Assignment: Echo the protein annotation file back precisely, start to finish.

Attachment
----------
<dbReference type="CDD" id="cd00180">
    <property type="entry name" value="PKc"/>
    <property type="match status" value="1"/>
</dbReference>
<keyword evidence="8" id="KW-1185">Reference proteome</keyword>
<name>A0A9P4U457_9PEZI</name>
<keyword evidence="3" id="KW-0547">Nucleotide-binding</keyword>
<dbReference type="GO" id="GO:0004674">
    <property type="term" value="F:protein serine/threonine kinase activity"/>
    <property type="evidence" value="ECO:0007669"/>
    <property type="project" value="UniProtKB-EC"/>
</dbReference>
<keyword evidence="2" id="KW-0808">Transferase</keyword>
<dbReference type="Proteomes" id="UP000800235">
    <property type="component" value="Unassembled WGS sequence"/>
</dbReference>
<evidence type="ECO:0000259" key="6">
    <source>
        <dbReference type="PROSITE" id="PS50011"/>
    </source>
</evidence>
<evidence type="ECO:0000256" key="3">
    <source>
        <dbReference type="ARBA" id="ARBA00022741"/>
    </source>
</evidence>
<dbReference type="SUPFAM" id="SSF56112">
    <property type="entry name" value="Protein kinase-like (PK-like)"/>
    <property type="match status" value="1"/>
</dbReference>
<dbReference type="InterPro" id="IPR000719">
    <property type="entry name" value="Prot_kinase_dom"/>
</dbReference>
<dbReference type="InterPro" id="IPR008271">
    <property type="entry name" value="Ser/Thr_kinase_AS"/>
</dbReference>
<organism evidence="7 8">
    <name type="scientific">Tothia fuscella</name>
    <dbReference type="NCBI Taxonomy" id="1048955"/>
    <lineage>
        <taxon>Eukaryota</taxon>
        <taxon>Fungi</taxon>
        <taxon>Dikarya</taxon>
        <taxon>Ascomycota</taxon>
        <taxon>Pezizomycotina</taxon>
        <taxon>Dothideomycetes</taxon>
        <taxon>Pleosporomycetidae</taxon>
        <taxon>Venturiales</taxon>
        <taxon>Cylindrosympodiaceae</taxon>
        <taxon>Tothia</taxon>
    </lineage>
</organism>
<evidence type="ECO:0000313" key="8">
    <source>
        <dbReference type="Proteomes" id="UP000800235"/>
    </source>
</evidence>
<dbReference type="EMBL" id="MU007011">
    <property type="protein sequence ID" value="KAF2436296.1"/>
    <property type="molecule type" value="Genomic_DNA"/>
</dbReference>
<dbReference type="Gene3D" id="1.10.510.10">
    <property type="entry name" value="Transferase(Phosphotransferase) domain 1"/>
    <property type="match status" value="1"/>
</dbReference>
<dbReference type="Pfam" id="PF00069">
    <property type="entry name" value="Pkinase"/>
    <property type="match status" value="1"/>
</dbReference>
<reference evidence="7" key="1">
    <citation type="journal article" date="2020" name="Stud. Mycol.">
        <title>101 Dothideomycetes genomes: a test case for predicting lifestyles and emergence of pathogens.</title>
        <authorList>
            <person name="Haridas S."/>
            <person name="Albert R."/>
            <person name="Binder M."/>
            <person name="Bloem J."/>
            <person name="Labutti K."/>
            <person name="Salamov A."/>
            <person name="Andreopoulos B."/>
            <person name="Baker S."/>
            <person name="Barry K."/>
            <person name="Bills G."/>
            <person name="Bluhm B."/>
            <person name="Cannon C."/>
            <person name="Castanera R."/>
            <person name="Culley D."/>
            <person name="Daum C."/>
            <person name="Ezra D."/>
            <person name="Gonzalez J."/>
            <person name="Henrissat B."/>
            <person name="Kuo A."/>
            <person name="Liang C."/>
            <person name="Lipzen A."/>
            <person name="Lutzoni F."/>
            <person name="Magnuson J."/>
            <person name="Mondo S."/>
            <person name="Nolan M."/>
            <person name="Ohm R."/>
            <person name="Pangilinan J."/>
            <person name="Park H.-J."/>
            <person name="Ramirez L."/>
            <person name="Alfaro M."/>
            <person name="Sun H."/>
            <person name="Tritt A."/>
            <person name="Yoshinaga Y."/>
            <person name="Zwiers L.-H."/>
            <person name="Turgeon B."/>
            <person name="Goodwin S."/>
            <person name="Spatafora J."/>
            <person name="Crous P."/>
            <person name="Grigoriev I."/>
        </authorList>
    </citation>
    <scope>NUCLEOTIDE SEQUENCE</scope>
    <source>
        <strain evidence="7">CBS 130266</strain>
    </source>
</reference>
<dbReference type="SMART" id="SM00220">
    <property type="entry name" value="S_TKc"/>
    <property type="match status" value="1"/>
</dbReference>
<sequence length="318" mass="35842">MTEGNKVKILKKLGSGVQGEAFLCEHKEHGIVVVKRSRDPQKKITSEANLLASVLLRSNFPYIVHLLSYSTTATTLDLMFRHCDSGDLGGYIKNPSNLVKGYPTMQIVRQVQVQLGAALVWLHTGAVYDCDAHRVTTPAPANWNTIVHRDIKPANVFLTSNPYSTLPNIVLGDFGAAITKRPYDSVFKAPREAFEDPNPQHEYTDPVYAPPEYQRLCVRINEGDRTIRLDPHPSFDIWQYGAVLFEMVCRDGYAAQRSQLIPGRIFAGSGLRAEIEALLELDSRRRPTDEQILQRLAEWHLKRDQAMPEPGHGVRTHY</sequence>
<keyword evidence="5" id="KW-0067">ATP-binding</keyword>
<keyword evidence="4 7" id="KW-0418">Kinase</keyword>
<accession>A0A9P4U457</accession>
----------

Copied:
<dbReference type="CDD" id="cd00180">
    <property type="entry name" value="PKc"/>
    <property type="match status" value="1"/>
</dbReference>
<keyword evidence="8" id="KW-1185">Reference proteome</keyword>
<name>A0A9P4U457_9PEZI</name>
<keyword evidence="3" id="KW-0547">Nucleotide-binding</keyword>
<dbReference type="GO" id="GO:0004674">
    <property type="term" value="F:protein serine/threonine kinase activity"/>
    <property type="evidence" value="ECO:0007669"/>
    <property type="project" value="UniProtKB-EC"/>
</dbReference>
<keyword evidence="2" id="KW-0808">Transferase</keyword>
<dbReference type="Proteomes" id="UP000800235">
    <property type="component" value="Unassembled WGS sequence"/>
</dbReference>
<evidence type="ECO:0000259" key="6">
    <source>
        <dbReference type="PROSITE" id="PS50011"/>
    </source>
</evidence>
<evidence type="ECO:0000256" key="3">
    <source>
        <dbReference type="ARBA" id="ARBA00022741"/>
    </source>
</evidence>
<dbReference type="SUPFAM" id="SSF56112">
    <property type="entry name" value="Protein kinase-like (PK-like)"/>
    <property type="match status" value="1"/>
</dbReference>
<dbReference type="InterPro" id="IPR000719">
    <property type="entry name" value="Prot_kinase_dom"/>
</dbReference>
<dbReference type="InterPro" id="IPR008271">
    <property type="entry name" value="Ser/Thr_kinase_AS"/>
</dbReference>
<organism evidence="7 8">
    <name type="scientific">Tothia fuscella</name>
    <dbReference type="NCBI Taxonomy" id="1048955"/>
    <lineage>
        <taxon>Eukaryota</taxon>
        <taxon>Fungi</taxon>
        <taxon>Dikarya</taxon>
        <taxon>Ascomycota</taxon>
        <taxon>Pezizomycotina</taxon>
        <taxon>Dothideomycetes</taxon>
        <taxon>Pleosporomycetidae</taxon>
        <taxon>Venturiales</taxon>
        <taxon>Cylindrosympodiaceae</taxon>
        <taxon>Tothia</taxon>
    </lineage>
</organism>
<evidence type="ECO:0000313" key="8">
    <source>
        <dbReference type="Proteomes" id="UP000800235"/>
    </source>
</evidence>
<dbReference type="EMBL" id="MU007011">
    <property type="protein sequence ID" value="KAF2436296.1"/>
    <property type="molecule type" value="Genomic_DNA"/>
</dbReference>
<dbReference type="Gene3D" id="1.10.510.10">
    <property type="entry name" value="Transferase(Phosphotransferase) domain 1"/>
    <property type="match status" value="1"/>
</dbReference>
<dbReference type="Pfam" id="PF00069">
    <property type="entry name" value="Pkinase"/>
    <property type="match status" value="1"/>
</dbReference>
<reference evidence="7" key="1">
    <citation type="journal article" date="2020" name="Stud. Mycol.">
        <title>101 Dothideomycetes genomes: a test case for predicting lifestyles and emergence of pathogens.</title>
        <authorList>
            <person name="Haridas S."/>
            <person name="Albert R."/>
            <person name="Binder M."/>
            <person name="Bloem J."/>
            <person name="Labutti K."/>
            <person name="Salamov A."/>
            <person name="Andreopoulos B."/>
            <person name="Baker S."/>
            <person name="Barry K."/>
            <person name="Bills G."/>
            <person name="Bluhm B."/>
            <person name="Cannon C."/>
            <person name="Castanera R."/>
            <person name="Culley D."/>
            <person name="Daum C."/>
            <person name="Ezra D."/>
            <person name="Gonzalez J."/>
            <person name="Henrissat B."/>
            <person name="Kuo A."/>
            <person name="Liang C."/>
            <person name="Lipzen A."/>
            <person name="Lutzoni F."/>
            <person name="Magnuson J."/>
            <person name="Mondo S."/>
            <person name="Nolan M."/>
            <person name="Ohm R."/>
            <person name="Pangilinan J."/>
            <person name="Park H.-J."/>
            <person name="Ramirez L."/>
            <person name="Alfaro M."/>
            <person name="Sun H."/>
            <person name="Tritt A."/>
            <person name="Yoshinaga Y."/>
            <person name="Zwiers L.-H."/>
            <person name="Turgeon B."/>
            <person name="Goodwin S."/>
            <person name="Spatafora J."/>
            <person name="Crous P."/>
            <person name="Grigoriev I."/>
        </authorList>
    </citation>
    <scope>NUCLEOTIDE SEQUENCE</scope>
    <source>
        <strain evidence="7">CBS 130266</strain>
    </source>
</reference>
<dbReference type="SMART" id="SM00220">
    <property type="entry name" value="S_TKc"/>
    <property type="match status" value="1"/>
</dbReference>
<sequence length="318" mass="35842">MTEGNKVKILKKLGSGVQGEAFLCEHKEHGIVVVKRSRDPQKKITSEANLLASVLLRSNFPYIVHLLSYSTTATTLDLMFRHCDSGDLGGYIKNPSNLVKGYPTMQIVRQVQVQLGAALVWLHTGAVYDCDAHRVTTPAPANWNTIVHRDIKPANVFLTSNPYSTLPNIVLGDFGAAITKRPYDSVFKAPREAFEDPNPQHEYTDPVYAPPEYQRLCVRINEGDRTIRLDPHPSFDIWQYGAVLFEMVCRDGYAAQRSQLIPGRIFAGSGLRAEIEALLELDSRRRPTDEQILQRLAEWHLKRDQAMPEPGHGVRTHY</sequence>
<keyword evidence="5" id="KW-0067">ATP-binding</keyword>
<keyword evidence="4 7" id="KW-0418">Kinase</keyword>
<accession>A0A9P4U457</accession>